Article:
Ben said...


"I also want to ask out of curiosity: if you don't believe in propositions, then to what are truth values assigned?"


punninglinguist said...

I actually like that answer a lot, Ben. But can a question or an exclamation have a truth value? If not, it seems that only sentences that express propositions can have truth values. Where is the line drawn between sentence and proposition?

genna said...

"I also want to ask out of curiosity: if you don't believe in propositions, then to what are truth values assigned?"

The old answer, I believe, is assertions.

Ben said...

Hey Tristan,

Sorry about the delay. Been in transit back to MI and getting set up here for the last couple days. But re: sentences vs. propositions....

As far as I know, no one takes interrogatives or imperatives to be truth-evaluable--there are "imperative logics," but this seems to be logic-by-analogy, and I think the standard story there is that validity is a matter of something like "wish-preservation" rather than truth-preservation--so sentence-based theories of truth bearers are really *declarative*-sentence-based theories of truth-bearers. (E.g. one view is that the bearers of truth are "sentences in contexts" or "precissified (sp?) sentence," and I think that these can be read without any violence to the views of those who advocate these approaches as "declarative sentences in contexts" or "precissified declarative sentences.") So far, so good, since we're making a purely syntactic distinction. The problem at that point is that we don't want to apply truth talk to grammatically well-formed but meaningless sentences, e.g. "Pumpkin pie penetrates Modus Ponens in a purple fashion." Again, as far as I know, no one disagrees with the claim that meaningfulness is a pre-condition for truth-evaluation, so it seems like to really draw out the underlying idea, we should say that the word "sentences" in various sentence theories of truth-bearers should be read "meaningful declarative sentences."

At this point, though, one might worry that I'm cheating. After all, you might not unreasonably ask, isn't the difference between meaningful and meaningless declarative sentences just that the former express propositions and that the latter do not?

Maybe. There are tricky issues here about exactly how to analyze "meaningfulness," but in defense of the distinction, I'd point out three things:

(1) If we can tell a completely empirical psychological story about how certain sentences are such that competent language users have a certain kind of reaction to reading it that seems to track the meaningfulness vs. meaninglessness distinction without cluttering up our ontology with an extra category of objects--propositions--above and beyond sentences, then it seems like from the virtue of simplicity alone, we should do that.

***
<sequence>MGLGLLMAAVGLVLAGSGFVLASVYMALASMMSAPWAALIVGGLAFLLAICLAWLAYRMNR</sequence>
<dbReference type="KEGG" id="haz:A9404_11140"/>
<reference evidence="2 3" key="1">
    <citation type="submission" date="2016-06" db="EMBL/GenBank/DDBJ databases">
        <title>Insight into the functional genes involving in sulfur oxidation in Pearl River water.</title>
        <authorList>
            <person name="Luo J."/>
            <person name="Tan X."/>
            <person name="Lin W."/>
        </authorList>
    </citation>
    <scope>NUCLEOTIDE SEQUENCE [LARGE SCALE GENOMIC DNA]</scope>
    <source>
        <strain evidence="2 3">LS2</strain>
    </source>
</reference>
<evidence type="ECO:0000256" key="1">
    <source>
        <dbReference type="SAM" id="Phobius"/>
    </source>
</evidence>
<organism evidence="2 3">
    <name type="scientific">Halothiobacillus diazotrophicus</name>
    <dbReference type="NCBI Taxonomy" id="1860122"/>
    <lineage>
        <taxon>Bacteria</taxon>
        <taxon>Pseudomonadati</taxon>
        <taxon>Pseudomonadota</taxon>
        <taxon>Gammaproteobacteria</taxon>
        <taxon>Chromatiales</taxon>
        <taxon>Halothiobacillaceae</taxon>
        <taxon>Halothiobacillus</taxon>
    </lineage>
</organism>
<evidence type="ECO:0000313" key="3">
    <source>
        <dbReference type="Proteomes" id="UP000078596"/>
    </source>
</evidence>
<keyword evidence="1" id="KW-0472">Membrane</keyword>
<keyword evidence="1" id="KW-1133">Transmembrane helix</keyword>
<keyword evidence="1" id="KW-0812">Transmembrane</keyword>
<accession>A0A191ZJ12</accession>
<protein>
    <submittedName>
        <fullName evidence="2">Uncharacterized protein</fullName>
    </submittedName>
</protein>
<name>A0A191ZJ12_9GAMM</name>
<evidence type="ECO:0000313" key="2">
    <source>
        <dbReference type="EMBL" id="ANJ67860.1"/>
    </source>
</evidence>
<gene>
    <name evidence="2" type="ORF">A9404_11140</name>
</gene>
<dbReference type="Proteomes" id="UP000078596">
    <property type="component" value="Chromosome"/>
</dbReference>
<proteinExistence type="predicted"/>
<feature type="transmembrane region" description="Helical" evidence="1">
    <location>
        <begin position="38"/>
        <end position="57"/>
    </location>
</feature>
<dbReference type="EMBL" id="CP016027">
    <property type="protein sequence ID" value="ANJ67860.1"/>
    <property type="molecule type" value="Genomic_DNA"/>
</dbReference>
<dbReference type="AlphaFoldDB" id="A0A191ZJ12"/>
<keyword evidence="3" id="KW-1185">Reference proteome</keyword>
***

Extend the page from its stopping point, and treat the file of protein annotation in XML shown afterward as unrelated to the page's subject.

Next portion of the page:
(2) Also, if "propositions" are taken to be abstract object (not located in space or time, causally inert) then it seems to be pretty much impossible for them to be doing any work in that empirical story about how literate people learn things from reading certain sorts of ink scratches. (Granted, there are lots of different theories of propositions, and this criticism wouldn't by any means apply to all of them, at least not in that form, so I'm not inclined to put much weight on it.)

(3) When we look at the views of those who do believe in propositions, we see that while (as far as I know) everyone agrees that only meaningful declarative sentences can express propositions, it's far from the case that everyone accepts that being a meaningful declarative sentence is a sufficient condition for expressing a proposition. A certain variety of truth-value gap theory explicitly denies this (e.g. Kripke at least gestures in this direction in "Outline of a theory of truth"), holding that, e.g. certain paradoxical sentences are meaningful but don't express propositions and as such aren't truth-evaluable. I'm deeply unsympathetic to this move, but it does establish that a skeptic about propositions isn't really begging the question or assuming anything too dubious by separating out meaningfulness from the proposition issue.

(BTW, the point about Mandarin, etc., is an interesting one. I've heard people claim that before, but I've never been confident enough about whether the grammatical sense of "tense" that those languages lacked sufficiently tracked all of the features of languages like English the A-Theorist is talking about to give the B-Theorist much support. It's certainly something I'd like to hear a bit more about.)